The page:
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When you're considering the next step in your career, it's natural to think about getting a degree as a potential way to boost your chances of a raise, promotion, or job change. However, going back to school can seem like an unattainable goal for many adult learners, who might focus on the obstacles (such as time, money, or the application process) that will stand in their way. It's especially difficult to make the choice to enroll in a degree program when you're unclear on what the real, tangible advantages of having a degree will be.
Luckily, a degree is not just a piece of paper (and because of affordable, convenient options like online education, is much more accessible than you might think) and truly can be life-changing on both personal and professional levels. While there are many meaningful benefits associated with getting a degree, perhaps the most quantifiable is the earning potential for college graduates as compared with those with no degree.
Weekly and Annual Salary by Education Level
In today's world, obtaining some form of higher education is becoming a necessity for improved career prospects and higher income. However, the reality is that the vast majority of Americans are not pursuing degrees: according to the U.S. Census Bureau, 88% of Americans had achieved a high school diploma or GED in 2015. 33% had a bachelor's degree or higher, and only 12% had an advanced degree (such as a master's or doctorate). This means that many Americans are missing out on significant income potential, based on data from the Bureau of Labor Statistics (BLS), which shows that not only are those with degrees likely to make significantly more than those without them, they are also much less likely to be unemployed.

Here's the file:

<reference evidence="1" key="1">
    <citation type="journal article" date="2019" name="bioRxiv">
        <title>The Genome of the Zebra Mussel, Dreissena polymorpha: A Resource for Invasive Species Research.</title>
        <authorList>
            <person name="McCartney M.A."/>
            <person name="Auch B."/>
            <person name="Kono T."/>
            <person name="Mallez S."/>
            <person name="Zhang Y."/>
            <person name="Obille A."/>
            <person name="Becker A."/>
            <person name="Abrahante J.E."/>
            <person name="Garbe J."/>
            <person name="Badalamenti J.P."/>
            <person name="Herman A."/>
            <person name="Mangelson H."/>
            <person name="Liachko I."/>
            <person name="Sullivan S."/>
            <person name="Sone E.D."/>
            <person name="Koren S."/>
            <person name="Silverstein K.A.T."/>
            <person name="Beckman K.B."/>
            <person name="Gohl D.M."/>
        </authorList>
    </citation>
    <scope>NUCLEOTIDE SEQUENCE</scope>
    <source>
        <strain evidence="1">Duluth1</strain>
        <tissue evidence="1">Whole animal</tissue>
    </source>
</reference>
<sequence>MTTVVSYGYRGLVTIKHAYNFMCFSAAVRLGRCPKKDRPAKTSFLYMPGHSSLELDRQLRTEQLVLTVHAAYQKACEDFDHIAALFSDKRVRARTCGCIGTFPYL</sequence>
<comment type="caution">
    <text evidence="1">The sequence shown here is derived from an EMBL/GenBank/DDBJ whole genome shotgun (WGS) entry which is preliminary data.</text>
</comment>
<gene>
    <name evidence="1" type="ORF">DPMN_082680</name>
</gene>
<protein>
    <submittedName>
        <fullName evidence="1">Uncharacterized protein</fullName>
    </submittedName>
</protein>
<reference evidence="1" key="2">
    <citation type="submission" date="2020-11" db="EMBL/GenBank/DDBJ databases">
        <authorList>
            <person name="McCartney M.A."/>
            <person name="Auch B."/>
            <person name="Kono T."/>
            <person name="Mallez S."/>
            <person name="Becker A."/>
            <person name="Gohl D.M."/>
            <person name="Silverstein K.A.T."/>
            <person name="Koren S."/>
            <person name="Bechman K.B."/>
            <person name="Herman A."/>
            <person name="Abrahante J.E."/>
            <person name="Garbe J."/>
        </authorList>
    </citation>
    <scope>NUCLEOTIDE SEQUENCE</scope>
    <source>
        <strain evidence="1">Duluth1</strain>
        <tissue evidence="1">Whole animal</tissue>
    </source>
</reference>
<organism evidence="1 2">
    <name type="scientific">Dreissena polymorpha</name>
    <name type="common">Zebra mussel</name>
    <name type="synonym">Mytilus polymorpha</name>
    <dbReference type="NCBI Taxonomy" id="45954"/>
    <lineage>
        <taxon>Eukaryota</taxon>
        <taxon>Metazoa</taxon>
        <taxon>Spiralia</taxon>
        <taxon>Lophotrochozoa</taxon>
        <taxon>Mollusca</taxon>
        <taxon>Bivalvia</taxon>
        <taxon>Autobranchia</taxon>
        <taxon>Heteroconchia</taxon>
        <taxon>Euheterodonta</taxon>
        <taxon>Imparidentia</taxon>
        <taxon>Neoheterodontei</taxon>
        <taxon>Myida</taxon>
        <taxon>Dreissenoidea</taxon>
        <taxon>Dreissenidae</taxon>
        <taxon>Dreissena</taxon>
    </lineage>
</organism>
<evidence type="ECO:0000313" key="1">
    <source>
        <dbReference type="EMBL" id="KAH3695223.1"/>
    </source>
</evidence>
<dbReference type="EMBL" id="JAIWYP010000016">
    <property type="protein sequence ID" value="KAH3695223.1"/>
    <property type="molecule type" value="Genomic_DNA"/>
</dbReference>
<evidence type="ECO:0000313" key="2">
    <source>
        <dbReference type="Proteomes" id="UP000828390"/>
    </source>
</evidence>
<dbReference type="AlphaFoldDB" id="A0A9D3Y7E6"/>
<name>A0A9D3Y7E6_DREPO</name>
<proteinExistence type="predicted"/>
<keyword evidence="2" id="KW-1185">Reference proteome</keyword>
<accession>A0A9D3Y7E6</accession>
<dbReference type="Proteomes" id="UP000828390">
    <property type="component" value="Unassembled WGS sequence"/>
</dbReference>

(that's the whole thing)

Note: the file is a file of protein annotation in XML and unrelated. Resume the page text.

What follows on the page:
For those individuals who just have a high school diploma or a GED, the median weekly salary is approximately $730, which equates to $37,960 per year. The unemployment rate for these individuals is 4.1%.
An associate degree will position you better than those with no degree, at a median weekly salary of approximately $862, or $44,824 per year, and an unemployment rate of 2.8%.
Where you begin to see a large bump in earning potential is at the level of a bachelor's degree. Individuals who have a bachelor's will have a median weekly salary of about $1,198 (approximately $62,296 per year), and an unemployment rate of 2.2%.
And once you get to the master's degree level, the median salary jumps to $1,434 per week, or $74,568, with an unemployment rate of 2.1%.
The trend holds true for even more advanced degrees, with earnings jumping significantly at the professional and doctoral degree levels.
Average Lifetime Earnings by Education Level
Thinking in terms of weekly and annual salaries can be helpful in understanding the earning potential that comes with having a degree, but where you truly see the impact of education level on income is in looking at average lifetime earnings.
According to a recent report, high school graduates will, on average, earn approximately $1.2 million over the course of their working lives (defined as ages 25 through 64). While this might sound like a lot, consider that individuals with a bachelor's degree are projected to make significantly more, at approximately $2.1 million, and those with a master's degree will more than double those earnings at $2.5 million.
"At most ages, more education equates with higher earnings, and the payoff is most notable at the highest educational levels," said Jennifer Cheeseman Day, co-author of the report.
Even within a given occupation, more education equates to higher salaries. For example, elementary school teachers with a bachelor's degree make $1.8 million over the course of their lifetimes, whereas those with a master's degree make $2.2 million.
These numbers can certainly vary depending on a range of factors, including ages worked (since many individuals start working much earlier than 25, and continue to work into their 70s and beyond), starting salaries, opportunities available, occupation & career field, individual skillsets, and professional development, among others. However, they provide a good benchmark to demonstrate the impact of higher education on earning potential. Put it this way: over a lifetime, individuals with a bachelor's degree typically make 84% more than those with only a high school diploma.
That means that despite any perceived barriers to getting a degree - such as lack of time or funds to pay for tuition - going back to school is a decision that will pay itself back over time and create a significant impact on earning potential (and career trajectory) going forward.
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